Man Rips Down 'Blue Lives Matter' Ribbons (Video)

| by Michael Allen
Stephen VarvaroStephen Varvaro

Stephen Varvaro was recently filmed by motorist Steve Worona tearing down Blue Lives Matter ribbons in Staten Island, New York (video below).

"At first I thought he was fixing them, but when I saw him doing it again and again, I pulled over and said I have to record this," Worona told the New York Post. "It got to the point where I had to say something."

Varvaro shouted, "Black lives matter" at Worona who shouted back, "All lives matter! All lives matter! Blue lives save all lives."

The two went back and forth about whose lives matter as Varvaro walked down the sidewalk and pulled down ribbons.

“We’re not talking about all lives right now," Varvaro added. "All lives are not being persecuted right now. Black lives are. F--- all lives. F---- blue lives. Black lives matter right now, OK."

"It was very disrespectful what he was doing," Worona told the newspaper. "I couldn’t believe what was going on."

Varvaro recently issued an apology via the Staten Island Advance: "I know that what I did was wrong. Tearing the ribbons down was the wrong thing to do. It was disrespectful."

"[W]hat I thought [the blue ribbons] meant was to hell with Black Lives Matter," Varvaro added. "I assumed, I was hasty, I acted in anger. I didn't see blue when I saw the blue ribbons, I saw red and I was angry and I lost control. I'm in no way against Blue Lives Matter."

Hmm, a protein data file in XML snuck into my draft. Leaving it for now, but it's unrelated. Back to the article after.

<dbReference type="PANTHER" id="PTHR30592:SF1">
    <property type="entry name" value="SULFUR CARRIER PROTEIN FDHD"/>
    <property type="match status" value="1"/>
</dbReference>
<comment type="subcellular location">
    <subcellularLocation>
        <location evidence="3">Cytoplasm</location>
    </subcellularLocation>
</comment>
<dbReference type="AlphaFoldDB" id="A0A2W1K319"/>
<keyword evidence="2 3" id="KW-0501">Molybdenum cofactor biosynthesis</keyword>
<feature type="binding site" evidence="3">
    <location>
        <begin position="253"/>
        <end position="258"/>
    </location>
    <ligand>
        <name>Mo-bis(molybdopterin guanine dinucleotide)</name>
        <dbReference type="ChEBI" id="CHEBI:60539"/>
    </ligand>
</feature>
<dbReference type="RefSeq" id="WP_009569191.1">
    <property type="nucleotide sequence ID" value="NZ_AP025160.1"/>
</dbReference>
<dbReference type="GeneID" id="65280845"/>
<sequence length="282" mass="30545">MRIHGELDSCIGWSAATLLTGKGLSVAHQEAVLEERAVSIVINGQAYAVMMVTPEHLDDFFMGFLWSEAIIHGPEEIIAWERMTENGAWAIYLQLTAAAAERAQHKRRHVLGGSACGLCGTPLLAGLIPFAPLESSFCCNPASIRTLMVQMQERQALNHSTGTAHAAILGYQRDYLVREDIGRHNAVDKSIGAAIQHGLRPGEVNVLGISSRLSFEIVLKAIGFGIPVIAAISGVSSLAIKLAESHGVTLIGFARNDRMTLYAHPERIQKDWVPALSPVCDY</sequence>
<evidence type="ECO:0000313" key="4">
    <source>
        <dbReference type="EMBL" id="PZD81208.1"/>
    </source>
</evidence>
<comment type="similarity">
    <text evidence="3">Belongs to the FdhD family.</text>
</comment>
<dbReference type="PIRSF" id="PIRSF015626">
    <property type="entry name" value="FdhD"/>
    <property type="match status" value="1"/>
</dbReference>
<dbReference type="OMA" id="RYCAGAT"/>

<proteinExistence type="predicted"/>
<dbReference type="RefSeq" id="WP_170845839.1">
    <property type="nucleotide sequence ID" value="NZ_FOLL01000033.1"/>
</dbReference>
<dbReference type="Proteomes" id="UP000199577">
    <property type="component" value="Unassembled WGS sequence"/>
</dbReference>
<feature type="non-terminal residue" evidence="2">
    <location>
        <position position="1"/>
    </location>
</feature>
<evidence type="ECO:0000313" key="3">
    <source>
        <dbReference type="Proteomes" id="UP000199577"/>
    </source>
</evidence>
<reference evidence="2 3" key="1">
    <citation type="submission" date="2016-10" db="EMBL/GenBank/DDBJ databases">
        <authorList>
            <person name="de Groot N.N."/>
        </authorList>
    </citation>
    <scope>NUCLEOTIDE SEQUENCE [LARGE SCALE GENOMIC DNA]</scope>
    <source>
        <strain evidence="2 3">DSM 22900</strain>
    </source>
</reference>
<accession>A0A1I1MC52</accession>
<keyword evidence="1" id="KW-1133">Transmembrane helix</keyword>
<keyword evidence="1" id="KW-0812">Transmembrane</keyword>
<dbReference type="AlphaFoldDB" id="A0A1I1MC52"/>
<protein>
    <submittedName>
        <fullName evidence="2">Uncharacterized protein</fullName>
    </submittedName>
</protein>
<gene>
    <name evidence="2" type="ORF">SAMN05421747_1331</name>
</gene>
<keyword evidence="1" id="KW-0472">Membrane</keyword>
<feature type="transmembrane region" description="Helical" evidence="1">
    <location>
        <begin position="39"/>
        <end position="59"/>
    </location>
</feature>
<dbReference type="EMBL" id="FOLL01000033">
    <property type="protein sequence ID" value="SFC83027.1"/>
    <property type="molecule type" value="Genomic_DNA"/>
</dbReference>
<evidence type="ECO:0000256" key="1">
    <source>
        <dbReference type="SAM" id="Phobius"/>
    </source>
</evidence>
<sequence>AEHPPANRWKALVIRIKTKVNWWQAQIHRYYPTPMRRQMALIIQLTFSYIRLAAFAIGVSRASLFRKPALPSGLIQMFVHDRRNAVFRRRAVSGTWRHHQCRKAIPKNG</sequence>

The video was posted on Facebook, which resulted in threats against Varvaro and an angry backlash against his former employer, Ted & Co Salon.

The owner of the salon, who would only give his first name, Ted, said people have been calling and "cursing at us, screaming at us."

"My employees are frightened to be in the building," Ted added.

To quell the anger from police supporters, Ted is offering a 20 percent discount for police employees.

"We didn't do this, we're not responsible for this, we don't condone what he did," Ted stressed.

Varvaro has not worked at the salon for close to three weeks, but some have made calls to boycott the business.

Varvaro said that people are "overreacting" with profanity and threats on social media.

"I'm getting threats about it and I don't feel safe on the island anymore," Varvaro told the news site.

Sources: Staten Island Advance, New York Post / Photo credit: Steve Worona via Staten Island Advance/YouTube

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